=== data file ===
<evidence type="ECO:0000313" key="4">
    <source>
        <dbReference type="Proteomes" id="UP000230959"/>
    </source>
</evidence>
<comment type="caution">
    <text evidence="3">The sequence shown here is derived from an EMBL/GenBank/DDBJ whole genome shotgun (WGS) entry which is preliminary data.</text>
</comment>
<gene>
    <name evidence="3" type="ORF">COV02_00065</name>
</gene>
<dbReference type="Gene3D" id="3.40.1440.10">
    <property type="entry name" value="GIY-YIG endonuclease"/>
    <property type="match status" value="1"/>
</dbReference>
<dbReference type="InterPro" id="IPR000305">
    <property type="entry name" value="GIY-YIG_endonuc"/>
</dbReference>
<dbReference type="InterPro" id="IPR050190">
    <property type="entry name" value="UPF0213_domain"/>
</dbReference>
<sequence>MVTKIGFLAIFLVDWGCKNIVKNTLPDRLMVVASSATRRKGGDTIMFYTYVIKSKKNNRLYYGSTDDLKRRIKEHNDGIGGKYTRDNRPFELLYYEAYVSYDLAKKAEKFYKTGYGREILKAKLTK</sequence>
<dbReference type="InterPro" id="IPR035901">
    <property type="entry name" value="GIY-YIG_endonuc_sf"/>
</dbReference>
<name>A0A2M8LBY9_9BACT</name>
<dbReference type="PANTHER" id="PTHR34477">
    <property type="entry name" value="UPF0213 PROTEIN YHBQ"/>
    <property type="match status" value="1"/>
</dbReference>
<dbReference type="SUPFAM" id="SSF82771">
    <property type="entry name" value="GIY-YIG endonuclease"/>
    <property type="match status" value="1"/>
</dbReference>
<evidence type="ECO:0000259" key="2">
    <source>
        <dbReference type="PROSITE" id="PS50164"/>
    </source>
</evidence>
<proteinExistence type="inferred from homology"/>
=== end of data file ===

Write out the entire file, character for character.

<evidence type="ECO:0000313" key="4">
    <source>
        <dbReference type="Proteomes" id="UP000230959"/>
    </source>
</evidence>
<comment type="caution">
    <text evidence="3">The sequence shown here is derived from an EMBL/GenBank/DDBJ whole genome shotgun (WGS) entry which is preliminary data.</text>
</comment>
<gene>
    <name evidence="3" type="ORF">COV02_00065</name>
</gene>
<dbReference type="Gene3D" id="3.40.1440.10">
    <property type="entry name" value="GIY-YIG endonuclease"/>
    <property type="match status" value="1"/>
</dbReference>
<dbReference type="InterPro" id="IPR000305">
    <property type="entry name" value="GIY-YIG_endonuc"/>
</dbReference>
<dbReference type="InterPro" id="IPR050190">
    <property type="entry name" value="UPF0213_domain"/>
</dbReference>
<sequence>MVTKIGFLAIFLVDWGCKNIVKNTLPDRLMVVASSATRRKGGDTIMFYTYVIKSKKNNRLYYGSTDDLKRRIKEHNDGIGGKYTRDNRPFELLYYEAYVSYDLAKKAEKFYKTGYGREILKAKLTK</sequence>
<dbReference type="InterPro" id="IPR035901">
    <property type="entry name" value="GIY-YIG_endonuc_sf"/>
</dbReference>
<name>A0A2M8LBY9_9BACT</name>
<dbReference type="PANTHER" id="PTHR34477">
    <property type="entry name" value="UPF0213 PROTEIN YHBQ"/>
    <property type="match status" value="1"/>
</dbReference>
<dbReference type="SUPFAM" id="SSF82771">
    <property type="entry name" value="GIY-YIG endonuclease"/>
    <property type="match status" value="1"/>
</dbReference>
<evidence type="ECO:0000259" key="2">
    <source>
        <dbReference type="PROSITE" id="PS50164"/>
    </source>
</evidence>
<proteinExistence type="inferred from homology"/>